Graeme Leung

Graeme Leung is President of the Fiji Law Society.

SourcedEdit

  • Reconciliation and forgiveness are matters of the heart. They cannot be forced on the people.
  • It's the way we are - our people show their respect to their leaders by keeping quiet. It is considered rude to speak your mind.
  • If we continue to pardon or excuse the wrongdoers who commit acts of criminality in unsettling an elected government, we don't have any guarantee, do we, that this kind of exercise won't be repeated in the future.
  • The creation of a legal eligibility allowing the grant of an amnesty for treason is abhorrent and unacceptable. The Bill was supposed to be a search for the truth behind the tragedy of 2000, but the Bill never once mentions the word "truth".
  • These fears (held by indigenous Fijians) must not be ridiculed but understood and addressed. In the final analysis it will be counterproductive to impose democracy on people who have yet to fully understand how it will sit against everything they believe in.
  • Democracy, the rule of law and human rights march hand in hand. These concepts are not well understood by a good portion of the population.
  • It (democracy) is far more than merely participating in free and fair elections for a new government. It is about playing by a set of rules, respecting those rules and accepting the result even when it may not be what one had hoped for.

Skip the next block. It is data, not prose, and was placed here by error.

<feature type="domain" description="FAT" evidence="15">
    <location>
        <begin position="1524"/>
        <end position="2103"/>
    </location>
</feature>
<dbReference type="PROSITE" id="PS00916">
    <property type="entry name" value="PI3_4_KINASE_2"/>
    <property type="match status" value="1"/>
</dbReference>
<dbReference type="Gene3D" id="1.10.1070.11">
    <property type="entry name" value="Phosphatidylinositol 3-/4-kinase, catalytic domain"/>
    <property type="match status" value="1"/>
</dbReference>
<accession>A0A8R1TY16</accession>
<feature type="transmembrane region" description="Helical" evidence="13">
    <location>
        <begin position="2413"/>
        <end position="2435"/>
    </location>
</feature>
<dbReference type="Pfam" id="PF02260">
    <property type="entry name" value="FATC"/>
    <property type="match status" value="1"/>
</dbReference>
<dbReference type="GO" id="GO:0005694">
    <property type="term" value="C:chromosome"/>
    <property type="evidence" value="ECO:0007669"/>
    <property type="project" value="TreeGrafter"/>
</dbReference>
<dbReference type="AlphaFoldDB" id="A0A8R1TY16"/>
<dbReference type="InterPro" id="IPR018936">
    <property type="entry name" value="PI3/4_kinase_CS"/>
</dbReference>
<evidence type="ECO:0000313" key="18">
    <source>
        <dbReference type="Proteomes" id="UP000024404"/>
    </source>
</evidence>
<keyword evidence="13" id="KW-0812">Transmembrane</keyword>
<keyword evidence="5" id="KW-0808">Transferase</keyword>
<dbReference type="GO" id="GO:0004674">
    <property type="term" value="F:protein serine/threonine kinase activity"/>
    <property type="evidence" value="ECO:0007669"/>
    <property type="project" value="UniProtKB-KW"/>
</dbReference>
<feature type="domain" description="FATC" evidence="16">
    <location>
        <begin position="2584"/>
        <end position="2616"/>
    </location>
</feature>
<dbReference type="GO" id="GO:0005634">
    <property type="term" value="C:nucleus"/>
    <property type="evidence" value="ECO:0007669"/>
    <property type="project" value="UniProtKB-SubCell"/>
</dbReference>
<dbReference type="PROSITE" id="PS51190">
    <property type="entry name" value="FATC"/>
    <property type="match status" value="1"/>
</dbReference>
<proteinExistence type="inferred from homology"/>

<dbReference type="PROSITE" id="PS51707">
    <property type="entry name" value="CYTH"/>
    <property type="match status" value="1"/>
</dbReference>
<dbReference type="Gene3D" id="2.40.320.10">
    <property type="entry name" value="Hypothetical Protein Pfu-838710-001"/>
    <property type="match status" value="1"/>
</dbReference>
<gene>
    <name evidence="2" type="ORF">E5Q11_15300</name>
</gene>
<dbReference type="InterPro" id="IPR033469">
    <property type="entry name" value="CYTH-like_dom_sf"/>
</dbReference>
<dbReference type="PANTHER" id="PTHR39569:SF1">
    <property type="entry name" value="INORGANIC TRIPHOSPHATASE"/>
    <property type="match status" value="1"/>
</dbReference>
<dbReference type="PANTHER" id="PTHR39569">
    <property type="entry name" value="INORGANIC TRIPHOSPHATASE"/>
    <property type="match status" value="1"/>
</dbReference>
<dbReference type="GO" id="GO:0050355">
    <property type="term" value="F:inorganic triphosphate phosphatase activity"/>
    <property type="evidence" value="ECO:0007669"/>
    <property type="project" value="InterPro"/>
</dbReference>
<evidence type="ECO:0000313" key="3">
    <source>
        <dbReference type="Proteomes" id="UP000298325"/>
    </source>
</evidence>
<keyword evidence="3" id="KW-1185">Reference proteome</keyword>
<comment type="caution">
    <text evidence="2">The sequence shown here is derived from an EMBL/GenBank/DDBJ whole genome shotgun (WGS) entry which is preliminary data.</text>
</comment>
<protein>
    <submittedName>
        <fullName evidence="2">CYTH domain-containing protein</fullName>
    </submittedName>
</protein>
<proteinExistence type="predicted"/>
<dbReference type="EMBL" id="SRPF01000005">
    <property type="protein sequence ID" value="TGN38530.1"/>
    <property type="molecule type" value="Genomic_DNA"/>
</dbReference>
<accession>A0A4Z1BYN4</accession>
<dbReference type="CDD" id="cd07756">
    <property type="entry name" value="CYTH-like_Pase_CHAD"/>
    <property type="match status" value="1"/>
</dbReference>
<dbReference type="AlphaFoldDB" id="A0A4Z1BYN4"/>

• The evidence shows a growing albeit reluctant acceptance of the rule of law. But time, patience and a genuine commitment not just of the country's leaders towards creating an environment that will allow democracy, human rights and the rule of law to flourish, will be required.

AttributedEdit

  • If the law is bad and unpopular, it is for the people through the ballot box, to show their displeasure. But in a democracy, it is not the business of the military, however well-intentioned, to interfere with the law-making process.
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Last modified on 24 March 2007, at 02:26